Musings from the sports desk: Card Collecting

What happened to it? 



In the next few weeks, I plan to explore what exactly happened to card collecting. It was a big, big thing in the 1990s and the handful of decades before. But today… it’s pretty much nonexistent. 

If you have a Mike Trout rookie card? Who cares. Steph Curry? Please. There’s probably some kid out there who’s psyched he caught a virtual Charizard on Pokemon Go. 

I want to know the real reason as to why trading cards, while still widely available, suddenly went out of style. 

I hope to reach out to some of the bigger fanatics in the area and pick their brains to find out what really happened. 

If any of my readers have a big collection or know of someone that has the biggest allotment around – let me know, please. 

I want to talk to you and hear your story.  

Growing up in the 90s, it card collecting was still a hot thing to do. I remember having a pretty big collection of trading cards – mostly baseball – and being excited to buy the next pack. 

It used to be such a simple hobby, run to the local hobby store, Walmart or Target, throw a few bucks down and open up the next glorious pack. It didn’t take much time or effort, and it was fun coming up with creative ways to organize the cards. Heck, maybe you even pulled off a trade or two with your buddies. 

My dad got me started on collecting, he has a pretty sizable surplus, binders and binders full of baseball cards. He was so dedicated at one point he collected the entire roster of the Oakland As from the 1970s. I, of course, being the sports nut that I was and still am today, was blown away by his massive collection. 

He hasn’t collected any cards in quite some time, and neither have I. Honestly, I can’t even begin to remember when the last time I bought a pack of cards. Definitely not within the last 15 years. 

I do remember one of my childhood friends having a massive collection of Shaquille O’Neal trading cards – he probably had at least 50 cards from the seven-footer’s Orlando Magic and LA Lakers days.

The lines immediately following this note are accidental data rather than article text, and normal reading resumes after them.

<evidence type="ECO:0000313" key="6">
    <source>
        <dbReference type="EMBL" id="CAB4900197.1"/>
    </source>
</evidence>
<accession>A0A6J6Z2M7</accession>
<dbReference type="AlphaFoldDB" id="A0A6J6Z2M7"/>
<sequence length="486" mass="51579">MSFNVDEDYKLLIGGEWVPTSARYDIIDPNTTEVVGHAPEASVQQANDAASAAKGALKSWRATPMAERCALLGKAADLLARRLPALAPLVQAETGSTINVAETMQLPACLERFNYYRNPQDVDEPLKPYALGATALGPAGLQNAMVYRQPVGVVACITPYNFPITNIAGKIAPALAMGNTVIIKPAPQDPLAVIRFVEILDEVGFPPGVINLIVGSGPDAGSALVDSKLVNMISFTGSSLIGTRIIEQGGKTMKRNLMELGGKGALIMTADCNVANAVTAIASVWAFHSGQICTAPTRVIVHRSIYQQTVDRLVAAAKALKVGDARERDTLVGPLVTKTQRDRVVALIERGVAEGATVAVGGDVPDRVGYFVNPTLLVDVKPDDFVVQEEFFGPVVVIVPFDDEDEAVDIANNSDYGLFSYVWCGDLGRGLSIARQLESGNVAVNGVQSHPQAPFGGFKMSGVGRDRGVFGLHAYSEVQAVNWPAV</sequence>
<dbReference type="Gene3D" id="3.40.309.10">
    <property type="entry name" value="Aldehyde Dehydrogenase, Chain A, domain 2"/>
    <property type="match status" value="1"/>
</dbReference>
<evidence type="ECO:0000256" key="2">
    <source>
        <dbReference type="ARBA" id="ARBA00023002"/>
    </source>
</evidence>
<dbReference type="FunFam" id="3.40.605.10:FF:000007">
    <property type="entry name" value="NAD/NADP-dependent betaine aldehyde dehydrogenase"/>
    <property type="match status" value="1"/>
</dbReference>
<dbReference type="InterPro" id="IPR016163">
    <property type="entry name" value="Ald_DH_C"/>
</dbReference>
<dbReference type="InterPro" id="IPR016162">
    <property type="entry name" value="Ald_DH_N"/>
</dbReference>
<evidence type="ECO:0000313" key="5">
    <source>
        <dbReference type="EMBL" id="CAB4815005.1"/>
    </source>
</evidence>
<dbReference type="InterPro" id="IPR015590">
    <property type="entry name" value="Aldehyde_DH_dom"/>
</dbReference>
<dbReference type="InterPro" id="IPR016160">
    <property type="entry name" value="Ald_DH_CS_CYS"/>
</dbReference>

I thought I had some valuable cards on my hands, an Alex Rodriguez rookie card was supposed to be my ticket to the millionaire lifestyle. Or how bout an image of Michael Jordan’s last shot as a Bull? Turned out to be pretty worthless. 

Some cards, yes, are still worth incredible amounts of money today (I.e. the illusive Ty Cobb or Mickey Mantle can make you six figures real quick), but is there an athlete’s card in the modern era that’s worth anything at all? 

Lebron James’ rookie card I’m sure isn’t worth a whole lot, or is it?  And why, historically, is a baseball card more valuable than any other sport? 

Regardless of the money involved, I thought it was cool to be filled with excitement when one of my favorite players appeared in a random pack.

One day, I hope my basement is littered with memorabilia, and I’ll certainly have some trading cards framed throughout. I think it would be a neat little addition. 

Unfortunately, I couldn’t even begin to tell you where my collection is, it’s definitely at my parents’ house somewhere. My dad probably hasn’t collected cards since the 80s and my childhood friend, who knows if he still has all those Shaqs compiling dust. 

Collecting stop so abruptly, can we figure out why? 

If you have a story for me or know of someone that can help explain why exactly this once popular hobby disappeared, let me know. I can be reached here at the office at 386-4161, by email or on Twitter (@BrandonJHurley). 



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Jefferson, IA 50129

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